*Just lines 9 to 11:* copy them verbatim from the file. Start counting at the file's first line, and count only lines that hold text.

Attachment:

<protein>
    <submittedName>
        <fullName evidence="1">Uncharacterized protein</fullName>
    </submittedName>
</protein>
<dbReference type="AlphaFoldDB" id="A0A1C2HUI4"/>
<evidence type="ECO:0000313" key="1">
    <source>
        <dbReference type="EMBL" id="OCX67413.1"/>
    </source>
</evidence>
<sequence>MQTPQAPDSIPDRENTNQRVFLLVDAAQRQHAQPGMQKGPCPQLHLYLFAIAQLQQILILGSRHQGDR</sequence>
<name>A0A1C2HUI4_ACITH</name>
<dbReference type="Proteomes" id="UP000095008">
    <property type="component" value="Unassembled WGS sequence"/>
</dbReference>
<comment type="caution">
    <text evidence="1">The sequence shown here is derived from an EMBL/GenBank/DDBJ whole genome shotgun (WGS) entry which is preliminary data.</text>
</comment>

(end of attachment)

        <dbReference type="EMBL" id="OCX67413.1"/>
    </source>
</evidence>